What if we arrive at the thing or place or season that we are waiting for, but we miss the opportunity to do what we were anticipating because we didn’t prepare while we were waiting? We wouldn’t be ready. Neither would have Joseph. If Joseph would have allowed himself to slack off, he never would have been put in charge when he was in prison. Instead, even in a place of bondage, he allowed God to use him and perfect his leadership skills. He allowed God to prepare him for the destiny he knew would one day come.

     Joseph was still and he knew. And so can you! Don’t give up on your dream. Allow God to use the hard places of your life to prepare you. Between every dream and destiny is a desert, but if you’re still and know he is God, He will use your desert to prepare you for your destiny.

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5 Responses to The Place Between Your Dream and Destiny

  1. Marta Ruffin at #

    Great news about your financial blessing toward your book. You are so deserviing of it. Actually, Christy, Psalm 37:10 is one of my favorite scriptures that I tend to remind myself of quite often. I don’t like to run ahead of God. Every time I do, I don’t like the results. I am asking the Holy Spirit to help me learn how to remain calm in my storms, and not let the storms get in me. Not only when Jesus says “Peace Be Still” is there a calm, But, there is a “Great” calm. This is the place I am reaching toward. Luv you girl and may everything you touch prosper!!!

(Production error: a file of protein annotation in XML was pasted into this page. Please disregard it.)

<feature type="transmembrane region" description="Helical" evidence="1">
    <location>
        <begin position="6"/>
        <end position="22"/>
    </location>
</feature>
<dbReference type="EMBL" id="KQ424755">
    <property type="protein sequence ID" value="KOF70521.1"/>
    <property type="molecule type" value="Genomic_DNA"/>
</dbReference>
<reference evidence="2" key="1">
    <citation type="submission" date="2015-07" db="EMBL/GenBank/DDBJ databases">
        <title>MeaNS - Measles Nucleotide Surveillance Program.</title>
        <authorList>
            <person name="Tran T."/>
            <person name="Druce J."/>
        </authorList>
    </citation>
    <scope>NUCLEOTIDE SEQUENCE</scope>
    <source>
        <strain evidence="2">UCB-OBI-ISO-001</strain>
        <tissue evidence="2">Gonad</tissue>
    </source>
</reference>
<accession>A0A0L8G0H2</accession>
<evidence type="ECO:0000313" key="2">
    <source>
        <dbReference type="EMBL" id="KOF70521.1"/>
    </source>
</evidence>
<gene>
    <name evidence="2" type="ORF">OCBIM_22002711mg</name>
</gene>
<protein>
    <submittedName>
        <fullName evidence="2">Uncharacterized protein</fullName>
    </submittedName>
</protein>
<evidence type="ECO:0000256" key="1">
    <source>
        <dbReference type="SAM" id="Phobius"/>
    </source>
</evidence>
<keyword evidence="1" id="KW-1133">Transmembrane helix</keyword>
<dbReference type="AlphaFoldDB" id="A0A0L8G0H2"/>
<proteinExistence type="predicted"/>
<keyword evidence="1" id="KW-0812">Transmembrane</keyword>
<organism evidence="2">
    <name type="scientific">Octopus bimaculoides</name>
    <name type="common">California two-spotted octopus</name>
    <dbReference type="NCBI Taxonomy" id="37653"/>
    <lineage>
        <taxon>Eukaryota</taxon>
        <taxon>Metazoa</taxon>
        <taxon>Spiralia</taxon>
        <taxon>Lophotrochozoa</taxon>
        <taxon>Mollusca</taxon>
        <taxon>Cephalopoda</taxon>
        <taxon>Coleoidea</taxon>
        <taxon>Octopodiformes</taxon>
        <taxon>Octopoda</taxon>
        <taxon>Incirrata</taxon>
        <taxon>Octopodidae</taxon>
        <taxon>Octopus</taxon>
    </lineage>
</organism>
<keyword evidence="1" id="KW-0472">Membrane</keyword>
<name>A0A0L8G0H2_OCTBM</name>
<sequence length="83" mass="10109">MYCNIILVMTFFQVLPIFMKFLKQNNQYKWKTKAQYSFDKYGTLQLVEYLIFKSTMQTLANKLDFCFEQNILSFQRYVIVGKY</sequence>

2. Cheryl Jones at #

    This insight helped me. Thanks!! It’s hard for me to be still too. But being ready, this just made sense.

  3. darla muralt at #

    I always love the story of Joseph. What a great reminder Christy. Daily tasks can sometimes become such a drudgery for me. Thank you for using my favorite story to remind me yet again how important preparation is and essential to our finishing a race.
    You already know how thrilled I am for your financial blessing…it is just one more wonderful chapter in your story, always inspiring me. Love you!

  4. Barbara at #

    Great article Christy, and a wonderful reminder for us in hearing the voice of God and knowing what wonderful plans He has for us. I have always loved this verse because it is so true that until we go to our “quiet place” and purposely seek God, we’ll miss out on alot of what he’s trying to tell us. The times that I have done this are amazing! He speaks things to me I hadn’t anticipated, and I come away not only feeling closer to Him, but also renewed in my faith to accomplish what I need to, and also an overwhelming sense of how very much God loves me. It’s sort of indescribable! I like what you wrote about using the difficult times to prepare. It’s so much easier to feel sorry for ourselves when things aren’t going our way, rather than to look at it as a pruning time, so needed for the very thing God is calling us to do. I’m so happy for you, and how God is opening doors for you in your writing, and providing for your needs. God bless you as you continue to encourage women in your writing and speaking!

  5. Casey Ross at #

    Psalm 37:10 is one I focus on often. Praising God! In this time is where I was led to you. I am one of those many women who is standing in line, in the desert, there for you to teach and encourage. I’m thankful for your blessing of your faith, your dreams, and how God has prepared you and is allowing you to share His love and promises with all. God Bless you always!!!!